Magazine article The Times Higher Education Supplement : THE

PhD Part-Timers: How to Juggle Study and a Career

Magazine article The Times Higher Education Supplement : THE

PhD Part-Timers: How to Juggle Study and a Career

Article excerpt

Former rugby player Colin Gregor is one of many students to combine doctoral study and other pursuits. Jack Grove reports

Keeping your PhD studies on track over the course of three or four years is a notoriously tricky task, with many students finding it hard to stay the course.

So how do those who combine their doctoral studies with a full-time job, as well as social and family commitments, fare? Is it feasible to do a PhD part time, typically over five to seven years, without letting your studies drift?

While completion rates are generally lower for part-time PhD students than full-time ones, the part-time PhD route is now taken by a growing number of students, latest figures suggest.

While part-time student numbers have slumped at undergraduate level in recent years, the number who completed a part-time doctorate in 2014-15 increased by 9 per cent to 3,825.

That represents about one in six of all PhD candidates - 22,300 in total - to complete their studies in the last academic year, according to data compiled by the Higher Education Statistics Agency for Times Higher Education.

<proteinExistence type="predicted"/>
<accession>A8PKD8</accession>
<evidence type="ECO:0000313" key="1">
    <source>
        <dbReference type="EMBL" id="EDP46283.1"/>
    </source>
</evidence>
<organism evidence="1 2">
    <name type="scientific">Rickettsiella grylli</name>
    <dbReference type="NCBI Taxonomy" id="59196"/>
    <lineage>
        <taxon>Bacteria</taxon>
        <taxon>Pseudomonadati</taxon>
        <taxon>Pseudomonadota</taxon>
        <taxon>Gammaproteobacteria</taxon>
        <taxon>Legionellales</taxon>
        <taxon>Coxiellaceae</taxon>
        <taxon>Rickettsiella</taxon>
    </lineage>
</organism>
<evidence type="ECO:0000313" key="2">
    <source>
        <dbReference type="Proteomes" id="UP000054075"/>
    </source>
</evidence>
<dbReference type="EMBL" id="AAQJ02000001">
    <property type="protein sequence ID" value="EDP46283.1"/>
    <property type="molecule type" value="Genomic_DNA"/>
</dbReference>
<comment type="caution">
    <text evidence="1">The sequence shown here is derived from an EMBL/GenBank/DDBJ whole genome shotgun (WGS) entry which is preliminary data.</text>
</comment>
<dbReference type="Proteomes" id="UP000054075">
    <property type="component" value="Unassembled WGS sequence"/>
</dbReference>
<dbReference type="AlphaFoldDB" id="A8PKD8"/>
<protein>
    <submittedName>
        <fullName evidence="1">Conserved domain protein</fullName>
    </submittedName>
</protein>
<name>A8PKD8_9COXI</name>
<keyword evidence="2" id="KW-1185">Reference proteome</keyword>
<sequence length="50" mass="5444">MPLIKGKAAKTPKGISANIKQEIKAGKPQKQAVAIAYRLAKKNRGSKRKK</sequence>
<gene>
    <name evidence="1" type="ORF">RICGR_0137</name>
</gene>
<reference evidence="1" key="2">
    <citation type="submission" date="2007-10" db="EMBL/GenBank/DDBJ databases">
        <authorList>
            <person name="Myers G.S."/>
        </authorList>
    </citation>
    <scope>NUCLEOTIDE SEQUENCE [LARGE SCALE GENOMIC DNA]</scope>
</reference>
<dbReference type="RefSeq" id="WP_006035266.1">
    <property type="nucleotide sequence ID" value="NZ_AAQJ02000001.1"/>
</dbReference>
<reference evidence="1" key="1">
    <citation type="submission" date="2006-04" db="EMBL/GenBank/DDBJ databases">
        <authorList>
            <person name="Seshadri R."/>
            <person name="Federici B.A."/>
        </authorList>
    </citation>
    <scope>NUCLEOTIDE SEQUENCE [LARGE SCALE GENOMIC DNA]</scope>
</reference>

Doing a PhD part time at Heriot-Watt University, in Edinburgh, was an attractive proposition to Colin Gregor (pictured) as it allowed him to study while continuing his career as a professional rugby union player.

As captain of Scotland's Sevens teams for several years, the scrum-half often found that he had spare time when touring the world to play in international competitions.

"You have a fair amount of downtime as a rugby player and I wanted to make the most of it to position myself for a career after rugby," said Mr Gregor, who started his PhD shortly before skippering Scotland in the 2014 Commonwealth Games in Glasgow.

After discussions with his supervisor at Heriot-Watt's School of Management and Languages, he began studying how conflict can affect team performance and cohesion.

However, it was not always easy to find time for study when travelling, training and preparing to take on 16-stone rugby players keen to flatten you, Mr Gregor admitted. …

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